I wonder if this parental imago is not simply the replacement of one’s biological parent, but potentially the missing parent whether that absent mother or father was physically absent or emotionally absent? I must remember that is more than the personal parent, but the archetypal parent that is being sought in the Magical Other.
Passion, rawness, sex, lust, love – so many words that call to the basic instinctual command to couple as a species. There is no room for logic or consciousness, just a throbbing of the loins to mate. When we begin to think about what our bodies command, we begin to travel a different road, one that often contradicts nature. Nature compels us to mate, to preserve the species as it does for all other species, a biological command. However, being human brings forth a different dynamic, one that both embraces and confounds the urges and demands of nature. I want to return once more to Gao XingJian’s book, Soul Mountain to have him speak of this dynamic from a “Chinese” scene.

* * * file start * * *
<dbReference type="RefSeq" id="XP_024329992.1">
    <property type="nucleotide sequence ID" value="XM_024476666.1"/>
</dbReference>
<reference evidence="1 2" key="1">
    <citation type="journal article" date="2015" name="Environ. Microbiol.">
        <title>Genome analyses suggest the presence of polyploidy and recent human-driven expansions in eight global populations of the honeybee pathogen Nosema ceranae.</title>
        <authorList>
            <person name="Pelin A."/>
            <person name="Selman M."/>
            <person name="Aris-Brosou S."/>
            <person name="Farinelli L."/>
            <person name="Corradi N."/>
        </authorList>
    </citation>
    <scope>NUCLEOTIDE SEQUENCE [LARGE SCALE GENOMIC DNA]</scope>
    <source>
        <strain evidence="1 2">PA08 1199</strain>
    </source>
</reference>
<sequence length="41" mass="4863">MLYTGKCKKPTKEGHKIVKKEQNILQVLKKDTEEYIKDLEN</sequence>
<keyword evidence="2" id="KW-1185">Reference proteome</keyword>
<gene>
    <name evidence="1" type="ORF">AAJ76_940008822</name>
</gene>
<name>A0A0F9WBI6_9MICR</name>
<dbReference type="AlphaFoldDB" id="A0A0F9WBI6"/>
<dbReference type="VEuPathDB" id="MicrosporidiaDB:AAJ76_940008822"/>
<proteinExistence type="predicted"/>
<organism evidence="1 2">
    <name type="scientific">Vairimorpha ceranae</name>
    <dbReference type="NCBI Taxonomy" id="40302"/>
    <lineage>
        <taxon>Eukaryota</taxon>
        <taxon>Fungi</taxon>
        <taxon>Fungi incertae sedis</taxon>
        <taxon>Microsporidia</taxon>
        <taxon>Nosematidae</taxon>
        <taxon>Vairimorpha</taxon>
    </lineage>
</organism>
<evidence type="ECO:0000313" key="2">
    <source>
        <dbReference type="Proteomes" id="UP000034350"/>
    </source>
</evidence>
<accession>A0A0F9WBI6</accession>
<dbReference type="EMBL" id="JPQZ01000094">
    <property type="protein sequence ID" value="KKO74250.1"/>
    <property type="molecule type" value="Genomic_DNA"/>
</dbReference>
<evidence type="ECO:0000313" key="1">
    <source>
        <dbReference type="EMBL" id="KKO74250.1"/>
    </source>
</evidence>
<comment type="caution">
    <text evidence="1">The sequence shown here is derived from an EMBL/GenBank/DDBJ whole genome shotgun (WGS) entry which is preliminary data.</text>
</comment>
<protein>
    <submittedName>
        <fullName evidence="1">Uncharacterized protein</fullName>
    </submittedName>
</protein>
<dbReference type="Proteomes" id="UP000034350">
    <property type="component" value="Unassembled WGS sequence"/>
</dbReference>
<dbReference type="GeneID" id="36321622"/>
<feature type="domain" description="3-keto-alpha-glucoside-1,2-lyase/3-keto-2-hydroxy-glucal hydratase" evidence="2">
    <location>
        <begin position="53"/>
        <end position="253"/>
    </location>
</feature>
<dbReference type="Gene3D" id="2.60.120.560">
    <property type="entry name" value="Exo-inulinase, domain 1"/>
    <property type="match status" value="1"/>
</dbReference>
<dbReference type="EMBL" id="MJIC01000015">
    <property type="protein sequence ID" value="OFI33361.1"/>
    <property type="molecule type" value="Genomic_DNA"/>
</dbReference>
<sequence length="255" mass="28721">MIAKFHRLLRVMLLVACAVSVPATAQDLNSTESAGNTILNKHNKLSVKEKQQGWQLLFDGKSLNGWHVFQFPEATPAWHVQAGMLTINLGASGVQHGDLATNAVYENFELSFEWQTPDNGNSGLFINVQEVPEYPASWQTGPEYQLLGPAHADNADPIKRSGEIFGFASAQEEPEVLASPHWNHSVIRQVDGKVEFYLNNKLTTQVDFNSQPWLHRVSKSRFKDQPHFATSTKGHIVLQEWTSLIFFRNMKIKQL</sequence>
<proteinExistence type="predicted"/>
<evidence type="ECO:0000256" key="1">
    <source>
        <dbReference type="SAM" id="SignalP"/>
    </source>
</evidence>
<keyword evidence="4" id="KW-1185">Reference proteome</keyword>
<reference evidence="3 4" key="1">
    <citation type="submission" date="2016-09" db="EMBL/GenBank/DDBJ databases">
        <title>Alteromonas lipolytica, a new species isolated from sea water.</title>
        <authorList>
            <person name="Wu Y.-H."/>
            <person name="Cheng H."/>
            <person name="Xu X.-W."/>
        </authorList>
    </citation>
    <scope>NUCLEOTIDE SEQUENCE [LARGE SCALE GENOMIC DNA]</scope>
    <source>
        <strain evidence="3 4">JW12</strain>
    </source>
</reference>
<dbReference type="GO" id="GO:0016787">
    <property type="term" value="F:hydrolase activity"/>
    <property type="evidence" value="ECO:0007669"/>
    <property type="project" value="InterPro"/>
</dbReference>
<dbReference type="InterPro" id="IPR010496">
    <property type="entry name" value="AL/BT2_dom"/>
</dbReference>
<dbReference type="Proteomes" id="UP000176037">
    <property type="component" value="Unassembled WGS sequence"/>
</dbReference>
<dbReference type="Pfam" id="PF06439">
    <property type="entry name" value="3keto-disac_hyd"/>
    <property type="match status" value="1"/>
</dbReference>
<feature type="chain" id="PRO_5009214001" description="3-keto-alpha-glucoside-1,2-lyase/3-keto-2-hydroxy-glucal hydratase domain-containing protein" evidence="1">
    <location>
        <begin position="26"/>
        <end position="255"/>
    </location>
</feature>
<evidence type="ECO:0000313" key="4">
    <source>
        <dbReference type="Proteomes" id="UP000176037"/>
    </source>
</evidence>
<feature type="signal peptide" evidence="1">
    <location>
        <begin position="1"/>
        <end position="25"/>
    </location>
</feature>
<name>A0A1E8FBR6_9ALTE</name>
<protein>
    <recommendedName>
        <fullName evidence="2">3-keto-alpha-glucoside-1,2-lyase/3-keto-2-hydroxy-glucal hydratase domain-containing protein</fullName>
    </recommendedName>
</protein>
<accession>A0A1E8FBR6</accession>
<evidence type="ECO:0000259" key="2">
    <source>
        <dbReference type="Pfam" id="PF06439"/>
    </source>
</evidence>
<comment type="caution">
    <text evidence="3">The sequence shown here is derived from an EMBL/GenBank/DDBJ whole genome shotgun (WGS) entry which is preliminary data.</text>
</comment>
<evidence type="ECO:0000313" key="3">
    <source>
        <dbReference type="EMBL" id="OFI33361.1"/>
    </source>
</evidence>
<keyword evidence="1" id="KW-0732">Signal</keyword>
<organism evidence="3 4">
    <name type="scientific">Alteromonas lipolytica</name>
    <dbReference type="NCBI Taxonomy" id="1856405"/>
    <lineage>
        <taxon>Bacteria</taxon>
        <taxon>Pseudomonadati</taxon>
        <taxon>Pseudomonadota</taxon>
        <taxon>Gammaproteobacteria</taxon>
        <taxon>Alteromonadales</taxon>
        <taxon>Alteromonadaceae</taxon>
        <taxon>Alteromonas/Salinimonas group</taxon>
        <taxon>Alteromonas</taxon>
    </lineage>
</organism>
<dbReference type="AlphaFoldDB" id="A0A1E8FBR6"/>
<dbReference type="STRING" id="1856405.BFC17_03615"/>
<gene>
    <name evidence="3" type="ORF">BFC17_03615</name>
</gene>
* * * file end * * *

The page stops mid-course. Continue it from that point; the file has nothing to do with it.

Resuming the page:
“Young women in groups of five or six come to the river-bank, some standing in a circle and others holding hands, and begin calling their lovers. Melodious singing rapidly fills the vast night. . . .
. . . It is totally instinctive, uncontrived, unrestrained and unembellished, and certainly devoid of what might be called embarrassment. Each woman exerts herself, body and heart, to draw her young man to her.
. . . I am suddenly surrounded by an expanse of passions and think that the human search for love must originally have been like this. So-called civilization in later ages separated sexual impulse from love and created the concepts of status, wealth, religion, ethics and cultural responsibility. Such is the stupidity of human beings.